This Vertical Black Forest Swiss Roll is THE cake to make when you want to impress! It is soft, moist, light and delicious, with vertical layers of chocolate cake and cream that add the extra *wow* factor. It's like a Black Forest cake and a Chocolate Yule Log came together but got a lot better... there is seriously no better cake to make for the holiday season!
Now, I am not going to lie and say this is a simple recipe. Each component is simple, but overall this cake does require patience and a little skill. Don't worry, though, I will walk you through everything so you can easily make it!
WHY YOU NEED TO TRY THIS RECIPE
You need to try this recipe because not only does it have the flavor, it also has the extra *pizzaz*! Everyone has seen black forest cakes, Swiss rolls, yule logs, and chocolate cakes. But how many people have seen a Vertical Black Forest Swiss Roll? Each slice reveals a surprise, with vertical layers of light chocolate cake and ganache contrasted with whipped cream and red cherries. It is a visual deligh.
But it doesn't stop there: this cake tastes phenomenal. It is incredibly light and balanced, with the perfect harmony of chocolate, cherries and cream. It is indulgent without being heavy, and you can easily eat a slice or two in a single sitting.
WHAT IS A VERTICAL SWISS ROLL?
A Swiss roll is a term used to describe cakes which are rolled up to form a log, similar to cinnamon rolls. It is also called a roulade or Swiss log. These cakes are served lying flat, and their slices are round with a swirl of cake and filling. These cakes are usually very light and look stunning. For example, check out my popular Mango Chantilly Swiss Roll! A Yule Log, popular around Christmas, is another great example.
A vertical Swiss roll is very similar, except the roll is shorter in length and much thicker, and served vertically so it has a similar shape to regular round cake on the outside. How1ever, when sliced like a regular round cake, it reveals vertical layers of cake and filling instead of horizontal layers. This makes this type of a cake highly unique in its appearance.
In order to make a vertical Swiss roll, a light sponge cake is typically baked in 2 sheet pans. Each cake is then sliced in half to create 4 long strips of cake. These strips are covered with the filling, and rolled up one after another, aligning the end of one cake with the end of the next, to create one large roll or log.
HOW TO MAKE VERTICAL BLACK FOREST SWISS ROLL
This cake is best understood visually, so I highly recommend watching this short video first:
Now, let's quickly go over the steps (all details are provided in the recipe card at the bottom of this post):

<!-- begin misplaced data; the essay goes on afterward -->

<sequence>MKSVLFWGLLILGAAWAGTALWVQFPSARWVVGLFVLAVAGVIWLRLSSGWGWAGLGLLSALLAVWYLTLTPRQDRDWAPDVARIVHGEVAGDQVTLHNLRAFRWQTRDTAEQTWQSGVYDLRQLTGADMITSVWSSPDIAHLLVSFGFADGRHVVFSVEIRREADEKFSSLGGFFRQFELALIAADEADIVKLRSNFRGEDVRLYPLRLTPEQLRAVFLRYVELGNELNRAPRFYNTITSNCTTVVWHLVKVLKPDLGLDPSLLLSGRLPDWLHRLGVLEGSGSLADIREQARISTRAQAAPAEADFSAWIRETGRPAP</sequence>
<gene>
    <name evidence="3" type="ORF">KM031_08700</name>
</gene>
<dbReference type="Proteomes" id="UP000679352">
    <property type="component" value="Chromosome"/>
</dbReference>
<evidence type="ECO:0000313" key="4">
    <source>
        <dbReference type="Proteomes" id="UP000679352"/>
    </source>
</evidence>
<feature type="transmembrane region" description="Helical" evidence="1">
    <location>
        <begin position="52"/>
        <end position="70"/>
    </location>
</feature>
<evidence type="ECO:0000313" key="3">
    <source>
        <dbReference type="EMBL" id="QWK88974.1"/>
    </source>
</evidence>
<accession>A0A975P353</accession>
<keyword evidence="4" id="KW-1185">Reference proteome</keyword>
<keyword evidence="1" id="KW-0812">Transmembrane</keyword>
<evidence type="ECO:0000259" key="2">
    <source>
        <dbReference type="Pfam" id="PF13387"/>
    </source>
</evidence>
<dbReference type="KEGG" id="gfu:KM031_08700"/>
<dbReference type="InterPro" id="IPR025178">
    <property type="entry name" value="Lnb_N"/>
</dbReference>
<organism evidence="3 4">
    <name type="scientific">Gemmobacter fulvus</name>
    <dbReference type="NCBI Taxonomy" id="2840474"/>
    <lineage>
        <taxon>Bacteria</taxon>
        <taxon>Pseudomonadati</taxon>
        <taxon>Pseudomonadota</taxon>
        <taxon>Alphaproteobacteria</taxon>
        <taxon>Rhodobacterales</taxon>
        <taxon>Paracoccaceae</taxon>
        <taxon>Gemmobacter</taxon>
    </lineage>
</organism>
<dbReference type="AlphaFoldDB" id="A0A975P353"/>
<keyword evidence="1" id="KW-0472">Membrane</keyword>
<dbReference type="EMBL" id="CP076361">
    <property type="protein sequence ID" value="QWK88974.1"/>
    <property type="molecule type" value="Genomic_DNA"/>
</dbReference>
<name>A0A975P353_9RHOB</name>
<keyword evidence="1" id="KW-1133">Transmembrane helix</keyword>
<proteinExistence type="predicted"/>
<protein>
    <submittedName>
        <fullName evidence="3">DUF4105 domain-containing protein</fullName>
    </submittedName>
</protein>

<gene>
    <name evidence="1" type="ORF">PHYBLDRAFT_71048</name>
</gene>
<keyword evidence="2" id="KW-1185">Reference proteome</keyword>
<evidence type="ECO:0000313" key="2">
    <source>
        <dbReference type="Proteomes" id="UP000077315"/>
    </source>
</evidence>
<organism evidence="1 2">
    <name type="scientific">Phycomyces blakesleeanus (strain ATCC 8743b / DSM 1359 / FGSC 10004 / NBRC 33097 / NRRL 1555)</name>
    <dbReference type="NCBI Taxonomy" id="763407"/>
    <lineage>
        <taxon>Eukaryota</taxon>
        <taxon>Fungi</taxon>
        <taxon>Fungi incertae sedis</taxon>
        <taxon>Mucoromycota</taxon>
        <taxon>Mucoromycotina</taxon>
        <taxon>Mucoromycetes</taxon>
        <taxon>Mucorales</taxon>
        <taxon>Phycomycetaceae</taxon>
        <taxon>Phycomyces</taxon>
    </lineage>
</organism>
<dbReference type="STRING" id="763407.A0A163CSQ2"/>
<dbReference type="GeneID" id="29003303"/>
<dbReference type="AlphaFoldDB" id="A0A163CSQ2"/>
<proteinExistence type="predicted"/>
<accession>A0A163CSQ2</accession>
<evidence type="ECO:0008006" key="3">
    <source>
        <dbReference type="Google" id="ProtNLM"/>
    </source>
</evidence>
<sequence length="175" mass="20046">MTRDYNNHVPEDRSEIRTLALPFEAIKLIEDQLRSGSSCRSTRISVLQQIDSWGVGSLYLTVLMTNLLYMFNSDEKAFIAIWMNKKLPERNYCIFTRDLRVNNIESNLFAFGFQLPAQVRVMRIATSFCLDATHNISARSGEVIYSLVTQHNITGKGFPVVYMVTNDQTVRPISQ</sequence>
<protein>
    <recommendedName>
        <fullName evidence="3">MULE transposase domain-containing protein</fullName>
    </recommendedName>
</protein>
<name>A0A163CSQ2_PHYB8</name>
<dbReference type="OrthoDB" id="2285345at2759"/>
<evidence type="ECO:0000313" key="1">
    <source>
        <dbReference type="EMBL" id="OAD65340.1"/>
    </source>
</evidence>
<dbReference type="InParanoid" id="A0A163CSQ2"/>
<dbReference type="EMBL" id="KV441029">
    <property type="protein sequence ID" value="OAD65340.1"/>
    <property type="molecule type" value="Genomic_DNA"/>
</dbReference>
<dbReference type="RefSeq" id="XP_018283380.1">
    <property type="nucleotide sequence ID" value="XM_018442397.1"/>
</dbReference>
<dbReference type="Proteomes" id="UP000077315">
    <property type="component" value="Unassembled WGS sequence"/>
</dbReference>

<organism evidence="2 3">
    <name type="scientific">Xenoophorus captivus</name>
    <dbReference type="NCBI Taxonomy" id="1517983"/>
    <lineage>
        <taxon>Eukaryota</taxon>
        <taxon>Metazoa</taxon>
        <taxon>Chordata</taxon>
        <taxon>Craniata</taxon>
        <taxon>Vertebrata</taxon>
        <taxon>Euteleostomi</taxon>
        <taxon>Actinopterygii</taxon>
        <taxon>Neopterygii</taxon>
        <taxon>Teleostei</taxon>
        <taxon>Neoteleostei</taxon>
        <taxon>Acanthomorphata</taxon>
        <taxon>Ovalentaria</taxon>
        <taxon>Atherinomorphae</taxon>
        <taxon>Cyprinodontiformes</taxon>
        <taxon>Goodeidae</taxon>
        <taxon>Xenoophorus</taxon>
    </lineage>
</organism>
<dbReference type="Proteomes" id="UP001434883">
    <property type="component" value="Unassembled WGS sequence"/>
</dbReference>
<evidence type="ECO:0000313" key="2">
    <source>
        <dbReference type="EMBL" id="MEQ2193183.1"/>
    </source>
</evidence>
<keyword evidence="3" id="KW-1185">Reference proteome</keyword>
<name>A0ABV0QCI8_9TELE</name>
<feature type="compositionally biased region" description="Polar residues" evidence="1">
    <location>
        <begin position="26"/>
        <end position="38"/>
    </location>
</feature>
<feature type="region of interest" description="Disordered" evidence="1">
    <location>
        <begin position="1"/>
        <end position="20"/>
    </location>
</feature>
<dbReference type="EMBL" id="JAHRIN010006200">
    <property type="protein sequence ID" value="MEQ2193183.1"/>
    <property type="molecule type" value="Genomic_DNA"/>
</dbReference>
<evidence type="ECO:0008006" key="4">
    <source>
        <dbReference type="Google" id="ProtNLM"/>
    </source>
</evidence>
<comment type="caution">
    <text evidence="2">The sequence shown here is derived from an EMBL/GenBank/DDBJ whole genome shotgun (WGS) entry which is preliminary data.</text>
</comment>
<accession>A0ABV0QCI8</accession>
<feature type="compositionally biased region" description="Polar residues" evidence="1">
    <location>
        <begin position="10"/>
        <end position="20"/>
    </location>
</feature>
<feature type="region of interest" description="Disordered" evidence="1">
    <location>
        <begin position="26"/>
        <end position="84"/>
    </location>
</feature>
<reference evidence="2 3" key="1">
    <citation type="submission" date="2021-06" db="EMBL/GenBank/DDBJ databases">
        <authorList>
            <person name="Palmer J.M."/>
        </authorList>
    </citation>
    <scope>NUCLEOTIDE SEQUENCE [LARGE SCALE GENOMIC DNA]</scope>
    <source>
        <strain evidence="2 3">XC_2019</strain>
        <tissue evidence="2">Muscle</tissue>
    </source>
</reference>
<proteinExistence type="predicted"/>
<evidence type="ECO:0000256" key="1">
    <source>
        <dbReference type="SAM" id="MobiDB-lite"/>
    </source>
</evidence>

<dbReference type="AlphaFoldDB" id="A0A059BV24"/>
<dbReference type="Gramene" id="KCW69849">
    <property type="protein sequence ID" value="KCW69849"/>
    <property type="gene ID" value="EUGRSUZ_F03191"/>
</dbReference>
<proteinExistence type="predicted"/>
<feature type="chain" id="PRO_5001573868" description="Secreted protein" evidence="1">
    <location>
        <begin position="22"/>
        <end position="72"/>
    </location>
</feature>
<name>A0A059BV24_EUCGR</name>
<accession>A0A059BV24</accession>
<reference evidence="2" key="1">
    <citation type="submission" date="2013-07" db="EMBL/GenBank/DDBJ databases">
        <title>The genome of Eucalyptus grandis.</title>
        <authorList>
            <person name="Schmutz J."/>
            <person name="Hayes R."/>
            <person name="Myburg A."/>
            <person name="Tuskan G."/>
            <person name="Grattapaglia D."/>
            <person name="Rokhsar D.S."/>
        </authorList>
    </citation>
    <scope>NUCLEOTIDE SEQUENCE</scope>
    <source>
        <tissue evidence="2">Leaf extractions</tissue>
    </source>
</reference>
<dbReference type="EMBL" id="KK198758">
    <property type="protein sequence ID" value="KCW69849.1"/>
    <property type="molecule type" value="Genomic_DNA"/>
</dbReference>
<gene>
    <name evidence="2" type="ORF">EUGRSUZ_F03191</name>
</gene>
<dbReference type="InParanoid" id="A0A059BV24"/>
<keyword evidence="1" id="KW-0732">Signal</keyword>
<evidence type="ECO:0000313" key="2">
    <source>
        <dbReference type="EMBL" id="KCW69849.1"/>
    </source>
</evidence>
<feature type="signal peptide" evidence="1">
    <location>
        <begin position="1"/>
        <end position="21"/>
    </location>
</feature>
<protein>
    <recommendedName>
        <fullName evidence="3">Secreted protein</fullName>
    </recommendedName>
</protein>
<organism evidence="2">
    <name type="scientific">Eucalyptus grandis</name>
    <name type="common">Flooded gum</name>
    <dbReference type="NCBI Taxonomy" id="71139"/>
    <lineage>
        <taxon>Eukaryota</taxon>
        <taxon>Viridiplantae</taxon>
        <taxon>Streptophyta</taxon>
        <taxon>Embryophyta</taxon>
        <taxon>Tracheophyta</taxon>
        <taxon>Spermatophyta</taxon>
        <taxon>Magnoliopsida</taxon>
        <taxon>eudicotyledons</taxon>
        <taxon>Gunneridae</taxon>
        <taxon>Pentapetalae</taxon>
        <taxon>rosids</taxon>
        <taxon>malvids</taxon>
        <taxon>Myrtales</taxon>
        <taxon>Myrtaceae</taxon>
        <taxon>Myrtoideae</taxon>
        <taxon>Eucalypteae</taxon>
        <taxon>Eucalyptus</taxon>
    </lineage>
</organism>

1. Bake the chocolate genoise sponge cake
This is a genoise sponge cake, and getting it right requires whipping the eggs and sugar for a long time until they become ribbony, followed by very gently folding in the dry ingredients. This cake is not difficult, but many people struggle with it due to under-whipping the eggs or not being gentle enough with the dry ingredients. Divide the batter between 2 baking sheets and bake until cooked through.
2. Roll up the cakes (first roll)
Immediately after the cakes are removed from the oven, you have to tightly roll them up in tea towels dusted with icing sugar. This creates a "muscle memory" in the sponge, making it easier to roll it with the filling once they have cooled. If you let the cakes cool and then try to roll them, they will crack
3. Prepare the fillings
As the cakes cool, prepare three fillings: a simple chocolate ganache (which will also be used as a frosting), whipped cream, cherry juice and chopped cherries. All of these are very simple to make.
4. Assemble the cake (second roll)
Now comes the fun, although slightly technical, part. Unroll the cakes, and divide each cake into 2 to get 4 strips. Soak each with the cherry syrup, then coat with ganache, whipped cream, and chopped cherries.
Starting with one strip, gently roll it up into a log as tightly as you can. When that's done, line the end with the end of the next strip, and continue rolling up. All 4 strips will form one large log or roll.
5. Clean up and decorate
Place the cake vertically on a serving board and clean up the edges. Frost with ganache on the sides and allow it to cool down. Decorate with whipped cream and cherries and you are ready to dive in!
If you like this recipe, you will also love other popular cakes on the blog:
FREQUENTLY ASKED QUESTIONS
This happens when you are not gentle enough when folding the dry ingredients into the wet. A genoise sponge requires very gentle and slow folding. You need to preserve as much air in the batter as possible, otherwise it can become rubbery.
This can happen if you let the cakes cool down before the first roll, or try to roll them too tightly. It is important to roll the cakes when they are still hot, and do so gently. Using a tea towel dusted with icing sugar makes the process much easier, as the cakes can be sticky.
It is normal for cakes to crack slightly when you are rolling up a Swiss roll after filling it. This can happen due to the weight of the filling, or because the cakes get stuck to the surface they are placed on. To avoid this, make sure to dust the surface with icing sugar before you start assembly, and be gentle and slow with the rolling. A few cracks are normal, so don't worry too much about them!
Yes! You can play around with different fruits or omit the fruit altogether if you don't like cherries. Make sure to soak the cake in simple syrup instead of cherry syrup, in that case, so it doesn't become dry.
This cake should be stored in an airtight container in the fridge, and can be kept for up to 5-7 days.
Yes! This is a great cake to prepare in advance. I suggest rolling up the cake and covering it lightly in cling wrap, then storing in the fridge for 1-2 days. When you are ready to serve, neaten the frosting and decorate with whipped cream and cherries.